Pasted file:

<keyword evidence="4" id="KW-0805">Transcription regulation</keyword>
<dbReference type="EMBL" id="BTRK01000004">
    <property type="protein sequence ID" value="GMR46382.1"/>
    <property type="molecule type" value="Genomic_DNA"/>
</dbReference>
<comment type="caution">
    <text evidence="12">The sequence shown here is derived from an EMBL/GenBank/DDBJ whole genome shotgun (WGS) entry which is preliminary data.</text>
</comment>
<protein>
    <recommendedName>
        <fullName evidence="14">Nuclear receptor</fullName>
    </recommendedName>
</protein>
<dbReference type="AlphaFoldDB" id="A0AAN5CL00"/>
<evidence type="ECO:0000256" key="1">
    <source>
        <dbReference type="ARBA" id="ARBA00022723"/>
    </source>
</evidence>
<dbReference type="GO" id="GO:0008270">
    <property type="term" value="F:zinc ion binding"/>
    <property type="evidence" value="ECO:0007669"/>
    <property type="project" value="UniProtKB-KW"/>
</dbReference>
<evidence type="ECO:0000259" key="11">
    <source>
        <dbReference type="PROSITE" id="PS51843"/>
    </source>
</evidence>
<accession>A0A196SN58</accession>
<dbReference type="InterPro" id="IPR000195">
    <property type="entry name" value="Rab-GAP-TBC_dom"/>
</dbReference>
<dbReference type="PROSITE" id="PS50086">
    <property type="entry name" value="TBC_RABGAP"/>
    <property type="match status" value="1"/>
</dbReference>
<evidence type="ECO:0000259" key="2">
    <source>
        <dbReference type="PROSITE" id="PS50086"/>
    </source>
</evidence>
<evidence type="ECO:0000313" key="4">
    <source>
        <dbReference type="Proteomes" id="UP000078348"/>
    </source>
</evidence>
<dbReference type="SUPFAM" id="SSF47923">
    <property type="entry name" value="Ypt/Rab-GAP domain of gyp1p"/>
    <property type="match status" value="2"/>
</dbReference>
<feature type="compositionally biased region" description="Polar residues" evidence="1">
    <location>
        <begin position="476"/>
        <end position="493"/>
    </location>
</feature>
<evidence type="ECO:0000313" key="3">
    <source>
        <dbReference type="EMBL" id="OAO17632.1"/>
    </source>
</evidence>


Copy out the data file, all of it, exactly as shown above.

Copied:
<keyword evidence="4" id="KW-0805">Transcription regulation</keyword>
<dbReference type="EMBL" id="BTRK01000004">
    <property type="protein sequence ID" value="GMR46382.1"/>
    <property type="molecule type" value="Genomic_DNA"/>
</dbReference>
<comment type="caution">
    <text evidence="12">The sequence shown here is derived from an EMBL/GenBank/DDBJ whole genome shotgun (WGS) entry which is preliminary data.</text>
</comment>
<protein>
    <recommendedName>
        <fullName evidence="14">Nuclear receptor</fullName>
    </recommendedName>
</protein>
<dbReference type="AlphaFoldDB" id="A0AAN5CL00"/>
<evidence type="ECO:0000256" key="1">
    <source>
        <dbReference type="ARBA" id="ARBA00022723"/>
    </source>
</evidence>
<dbReference type="GO" id="GO:0008270">
    <property type="term" value="F:zinc ion binding"/>
    <property type="evidence" value="ECO:0007669"/>
    <property type="project" value="UniProtKB-KW"/>
</dbReference>
<evidence type="ECO:0000259" key="11">
    <source>
        <dbReference type="PROSITE" id="PS51843"/>
    </source>
</evidence>
<accession>A0A196SN58</accession>
<dbReference type="InterPro" id="IPR000195">
    <property type="entry name" value="Rab-GAP-TBC_dom"/>
</dbReference>
<dbReference type="PROSITE" id="PS50086">
    <property type="entry name" value="TBC_RABGAP"/>
    <property type="match status" value="1"/>
</dbReference>
<evidence type="ECO:0000259" key="2">
    <source>
        <dbReference type="PROSITE" id="PS50086"/>
    </source>
</evidence>
<evidence type="ECO:0000313" key="4">
    <source>
        <dbReference type="Proteomes" id="UP000078348"/>
    </source>
</evidence>
<dbReference type="SUPFAM" id="SSF47923">
    <property type="entry name" value="Ypt/Rab-GAP domain of gyp1p"/>
    <property type="match status" value="2"/>
</dbReference>
<feature type="compositionally biased region" description="Polar residues" evidence="1">
    <location>
        <begin position="476"/>
        <end position="493"/>
    </location>
</feature>
<evidence type="ECO:0000313" key="3">
    <source>
        <dbReference type="EMBL" id="OAO17632.1"/>
    </source>
</evidence>